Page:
Deep out-of-money options tend to trade with higher implied volatility than near-money options, a phenomenon known as the volatility skew. In the October 2007 Journal of Futures Markets, Doran, Peterson and Tarrant extend this observation to ask whether the implied volatility skew becomes more positive immediately prior to a market spike or more negative immediately prior to a market crash.
They find that at the short end of the term structure, the skew does give information regarding an impending crash. There is less information conveyed from positive skew. Further along the term structure, information content from volatility skew is weak.
Posted on 5th May 2008
Under: Derivatives, Economic Analysis, Investment Returns, Options, Research | No Comments »
Longevity annuities exchange an up-front payment for a stream of payments that will begin some years after retirement. For example, the annuity may be purchased when the investor is 65, but only begin to pay benefits when the investor turns 80. Benefits will continue for the remainder of the investor’s life.
Investment annuity payouts per dollar invested are much higher than immediate annuity payments for several reasons:
- The lack of payouts in early years allows for greater compounding benefits on investment returns
- The shorter remaining expected life span after payouts begin allows for each payment to be larger
- Potential annuitants who die before reaching the target age subsidize returns for those who live longer
In the January/February 2008 Financial Analysts Journal, Scott argues that many investors will benefit from an allocation to longevity annuities, and that the optimal bundle depends upon the percentage of total assets the annuitant is willing to allocate to annuities. The greater the proportion annuitized, the earlier payments should start.
Posted on 4th May 2008
Under: Alternative Assets, Asset Allocation, Investment Returns, Personal Finance, Risk Management | No Comments »
Part of the responsibility of any investment manager is to seek the best possible execution for clients. Best execution is the trading strategy that maximizes the value of the client’s portfolio, subject to the investor’s objectives and constraints.
Some characteristics of best execution include:
- A tie to the investment decision (obtaining the right price or capitalizing on the information)
- Inability to know what the best execution will be prior to the actual execution, but an ability to measure and analyze the execution afterward
- A component of complex practices and relationships that are undergoing continuous refinement
To help achieve best execution, firms should establish processes around maximizing the asset value of client portfolios, and establish guidelines for measuring and managing execution. The compliance with these procedures should be documented and disclosed to clients.
Firms should also disclose general information about their trading techniques, venues and agents and also any potential conflicts of interest that may result.
Posted on 4th May 2008
Under: Active Management, Governance, Institutional Investing, Investing in Stocks, Passive Management, Portfolio Management, Risk Management, Trading Execution | No Comments »
Global securities markets are organized into a number of different structures.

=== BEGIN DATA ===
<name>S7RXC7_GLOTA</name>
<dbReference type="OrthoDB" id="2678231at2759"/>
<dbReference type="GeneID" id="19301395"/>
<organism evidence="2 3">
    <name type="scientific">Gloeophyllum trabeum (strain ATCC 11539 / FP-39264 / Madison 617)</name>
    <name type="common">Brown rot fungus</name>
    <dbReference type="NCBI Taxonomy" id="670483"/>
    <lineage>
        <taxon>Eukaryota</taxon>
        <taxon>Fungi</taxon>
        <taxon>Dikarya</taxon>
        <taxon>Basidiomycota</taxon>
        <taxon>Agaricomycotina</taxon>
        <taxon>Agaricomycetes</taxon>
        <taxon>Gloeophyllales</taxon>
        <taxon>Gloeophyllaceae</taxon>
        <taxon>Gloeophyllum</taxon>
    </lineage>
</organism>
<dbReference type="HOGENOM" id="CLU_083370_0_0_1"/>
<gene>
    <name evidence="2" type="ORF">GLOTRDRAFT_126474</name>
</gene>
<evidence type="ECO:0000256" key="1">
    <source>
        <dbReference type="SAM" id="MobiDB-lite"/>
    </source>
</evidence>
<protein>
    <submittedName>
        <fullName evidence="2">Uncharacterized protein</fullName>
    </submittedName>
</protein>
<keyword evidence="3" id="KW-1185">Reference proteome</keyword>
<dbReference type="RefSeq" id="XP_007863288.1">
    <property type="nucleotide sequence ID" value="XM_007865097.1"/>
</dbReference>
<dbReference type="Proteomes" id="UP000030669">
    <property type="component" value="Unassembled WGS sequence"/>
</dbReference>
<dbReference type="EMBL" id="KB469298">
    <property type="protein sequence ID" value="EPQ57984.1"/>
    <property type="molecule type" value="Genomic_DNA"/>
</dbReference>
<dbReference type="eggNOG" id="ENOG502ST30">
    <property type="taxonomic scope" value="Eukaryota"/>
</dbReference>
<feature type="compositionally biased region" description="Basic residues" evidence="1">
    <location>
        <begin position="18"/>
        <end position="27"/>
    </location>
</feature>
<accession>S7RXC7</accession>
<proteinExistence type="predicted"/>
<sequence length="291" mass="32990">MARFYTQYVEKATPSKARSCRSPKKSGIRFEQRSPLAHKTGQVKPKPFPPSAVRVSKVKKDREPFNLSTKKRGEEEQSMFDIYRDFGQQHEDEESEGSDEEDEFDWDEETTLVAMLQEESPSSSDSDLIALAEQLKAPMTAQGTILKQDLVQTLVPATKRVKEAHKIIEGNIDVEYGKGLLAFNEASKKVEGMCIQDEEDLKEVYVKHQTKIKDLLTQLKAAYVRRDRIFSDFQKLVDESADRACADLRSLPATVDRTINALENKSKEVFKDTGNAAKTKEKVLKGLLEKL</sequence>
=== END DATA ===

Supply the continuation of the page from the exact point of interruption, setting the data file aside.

Quote Driven (Dealer) Markets
These markets rely on dealers to provide liquidity by establishing firm prices at which securities can be bought or sold. The dealers will buy securities for inventory at a specified offer price and sell securities from inventory (or short) at a specified ask price. The dealers’ benefit for providing liquidity is the difference between the bid and ask prices (the bid-ask spread).
Dealer bid and ask prices are subject to a limit on the number of shares offered (bid or ask size). In effect, the bid and ask are limit orders placed by the dealer. If multiple dealers are placing orders, it is not necessary for the same dealer to have the best bid and the best ask. Consider the following dealer order book:
Dealer C is offering the best bid for shares at $100.05. Any sell orders will go to dealer C. Dealer D is offering the best ask price at $100.15 and will fill any market buy orders. Although Dealer B is willing to accept the smallest spread, he is not offering the best price at either the bid or the ask and will only fill orders that exceed the bid and ask sizes offered by dealers C and D.
The inside quote is the best bid from any dealer and the best ask by any dealer. The spread for the inside quote will be less than or equal to the smallest bid-ask spread for a given dealer.
Order Driven Markets
In order driven markets, transaction prices are established byÂ public limit orders and there is no intermediation by designated dealers. The lack of dealers could have different types of impact on order prices:
- Competition could be higher because there are more public participants than there would be dealers. This is often true of highly liquid securities.
- Competition could be lower because there are no dealers who are required to fill orders by taking in or drawing down inventory. This can be the case for less liquid securities.
Current trends favor order-driven markets, including:
- Electronic crossing networks that batch orders together and cross them at a specific time. The fulfillment price will be the price at which the most shares can be traded – all buy orders with prices above the trading price are matched with the sell orders below that trading price. When trading on such networks there is no price discovery – the price at execution is not known until there is execution.
- Auction markets in which orders compete for execution. Since the orders are visible there is price discovery. Auction markets can be batch markets or continuous auction markets.